Forestry Alumna Rises to Chief Position in Government
Chief of Natural Resources for the Army Corps of Engineers
1984 BS in ForestryCollege of Engineering, Forestry, and Natural Sciences
Mary Coulombe came to Northern Arizona University in an atypical manner. By the time she stepped foot on campus to earn a Bachelor of Science in Forestry, she already had a political science degree from Portland State University and years of land use planning work under her belt. But it was her education at NAU that catapulted her into her mid-career path, and, ultimately, to her current esteemed position as Chief of Natural Resources for the US Army Corps of Engineers.
Conquering the private and public arenas
Over the past nearly three decades, Coulombe has held a variety of job titles in both the private and public sectors. She has worked for the USDA Forest Service, where she was a planner, a District Ranger, a Forest Supervisor and Director of International Forest Policy. Leaving the Forest Service, she worked for the American Forest and Paper Association, where she worked on public forest lands and global forest policy issues. But eventually Coulombe jumped back into government and now works as the Chief of Natural Resources for the US Army Corps of Engineers, in which she directs land management and water-based recreation on the 12 million acres of Corps lands and waters. Her job functions range from collaborating with the Department of the Interior and the Department of Agriculture to advancing initiatives from the President. Despite her busy schedule, every once in awhile she has the chance to enjoy the recreation herself.
"The Corps is the largest federal recreation provider of all the federal agencies," Coulombe said. "We get about 370 million recreation visits a year at 422 reservoirs and river areas. There is a lot of work associated with that-but my favorite thing is when I get to go out and visit some of these places because they are really spectacular and are kind of hidden jewels."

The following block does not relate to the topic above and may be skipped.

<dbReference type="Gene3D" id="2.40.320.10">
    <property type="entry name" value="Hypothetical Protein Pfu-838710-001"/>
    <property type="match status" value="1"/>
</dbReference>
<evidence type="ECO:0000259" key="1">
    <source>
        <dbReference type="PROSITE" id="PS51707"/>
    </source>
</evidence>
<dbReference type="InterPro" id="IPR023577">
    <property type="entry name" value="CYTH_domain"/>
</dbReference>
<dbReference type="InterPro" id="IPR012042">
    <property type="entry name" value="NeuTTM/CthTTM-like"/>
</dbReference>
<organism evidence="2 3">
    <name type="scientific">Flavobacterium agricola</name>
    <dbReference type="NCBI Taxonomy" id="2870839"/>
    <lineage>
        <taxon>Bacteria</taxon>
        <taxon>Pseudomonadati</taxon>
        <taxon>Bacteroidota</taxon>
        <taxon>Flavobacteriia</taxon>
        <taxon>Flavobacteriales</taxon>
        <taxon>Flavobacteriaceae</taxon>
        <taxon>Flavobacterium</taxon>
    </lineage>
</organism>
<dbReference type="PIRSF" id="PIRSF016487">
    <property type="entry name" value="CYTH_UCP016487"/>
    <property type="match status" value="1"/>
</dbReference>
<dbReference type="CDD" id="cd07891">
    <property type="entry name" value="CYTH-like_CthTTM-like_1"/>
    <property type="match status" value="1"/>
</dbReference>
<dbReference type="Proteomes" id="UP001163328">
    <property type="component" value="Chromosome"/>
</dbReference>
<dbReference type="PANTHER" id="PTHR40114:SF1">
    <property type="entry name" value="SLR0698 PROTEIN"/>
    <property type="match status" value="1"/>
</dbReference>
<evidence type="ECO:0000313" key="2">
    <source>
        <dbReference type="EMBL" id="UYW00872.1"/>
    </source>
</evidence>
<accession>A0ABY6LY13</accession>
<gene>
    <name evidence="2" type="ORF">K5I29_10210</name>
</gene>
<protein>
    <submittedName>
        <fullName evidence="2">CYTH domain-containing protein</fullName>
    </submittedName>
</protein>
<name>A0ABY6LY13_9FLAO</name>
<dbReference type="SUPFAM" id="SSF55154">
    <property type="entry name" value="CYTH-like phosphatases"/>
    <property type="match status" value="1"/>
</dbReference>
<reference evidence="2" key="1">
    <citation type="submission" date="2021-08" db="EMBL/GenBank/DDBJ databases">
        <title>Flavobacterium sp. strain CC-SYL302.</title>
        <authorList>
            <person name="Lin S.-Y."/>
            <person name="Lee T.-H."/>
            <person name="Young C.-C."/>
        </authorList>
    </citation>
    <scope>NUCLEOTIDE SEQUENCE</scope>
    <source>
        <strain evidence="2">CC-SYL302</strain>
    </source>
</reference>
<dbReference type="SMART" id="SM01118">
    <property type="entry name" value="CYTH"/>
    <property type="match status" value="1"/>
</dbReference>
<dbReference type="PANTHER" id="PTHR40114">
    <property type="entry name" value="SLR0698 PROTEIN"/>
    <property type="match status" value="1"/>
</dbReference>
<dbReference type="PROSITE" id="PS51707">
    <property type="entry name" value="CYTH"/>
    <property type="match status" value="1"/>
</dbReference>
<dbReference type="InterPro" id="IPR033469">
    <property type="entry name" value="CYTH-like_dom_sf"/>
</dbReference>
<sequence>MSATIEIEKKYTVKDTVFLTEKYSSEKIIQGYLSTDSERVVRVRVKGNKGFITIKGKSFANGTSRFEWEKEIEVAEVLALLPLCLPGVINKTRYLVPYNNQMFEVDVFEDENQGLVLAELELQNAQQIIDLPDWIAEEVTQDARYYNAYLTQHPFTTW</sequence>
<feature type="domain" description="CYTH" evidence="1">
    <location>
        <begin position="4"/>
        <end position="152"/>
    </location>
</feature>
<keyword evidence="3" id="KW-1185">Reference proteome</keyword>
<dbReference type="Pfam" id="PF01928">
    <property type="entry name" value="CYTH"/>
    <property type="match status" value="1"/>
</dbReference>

The climb to the top
Early into her post-undergraduate career as a planner, Coulombe had the chance to get a taste of life as a District Ranger for the Forest Service by working as an acting District Ranger in Alaska. But when it came time to apply for the permanent position, she lacked an essential requirement: a degree in the natural sciences.
"I realized that if I wanted to be a District Ranger I had to go back to school," Coulombe said. "I contacted a number of universities but ultimately I talked to Dick Behan, the former Dean of the School of Forestry, and he convinced me to come to NAU."
Beginning her second undergraduate education at 33 years old, Coulombe thought she wouldn't be learning much more than her work experience had already afforded her. She just knew she needed to earn that degree as quickly as possible to realize her dreams.
"I really thought I knew a lot-I'd done a lot of planning, I'd written environmental impact statements, and I'd talked to all the specialists," she said. "But once at NAU, I found out I knew a lot less than I thought. It's vital to have that science foundation to really understand the basics before you get into the bigger questions and bigger issues."
After securing a scientific foundation for herself and graduating in 1984, she was able to land a District Ranger position on the Lakeside Ranger District outside of Show Low, Arizona, where she served for three years. From there, Coulombe has climbed the ranks, successfully toggling back and forth between the public and private sectors.
Giving back to future foresters
Coulombe was honored as the Alumnus of the Year in 2000 by the university's School of Forestry-and for good reason. Her contributions not only to the public and private sectors but also to her alma mater have been considerable.
Coulombe has served as Chair of the School of Forestry Advisory Council, in which she and her fellow council members work to make the university's School of Forestry the number one forestry program in the nation.
"Even though the council members might be strung far and wide, there is a real commitment to being connected to the school, being connected to what is going on there, and developing ways that we might be able to help support it."
Coulombe chooses to stay connected to Northern Arizona University in particular because she believes it offers a well-rounded, holistic forestry program-one that she says she credits much of the success that has spanned her career.
"The quality of the faculty is excellent and they take personal interest in their students-that's kind of a rare gem," Coulombe said. "As time has gone on, the recognition of what I learned in two semesters at NAU has come back to me over and over. The education I got when I was there has always been the reason why I was able to accomplish what I have."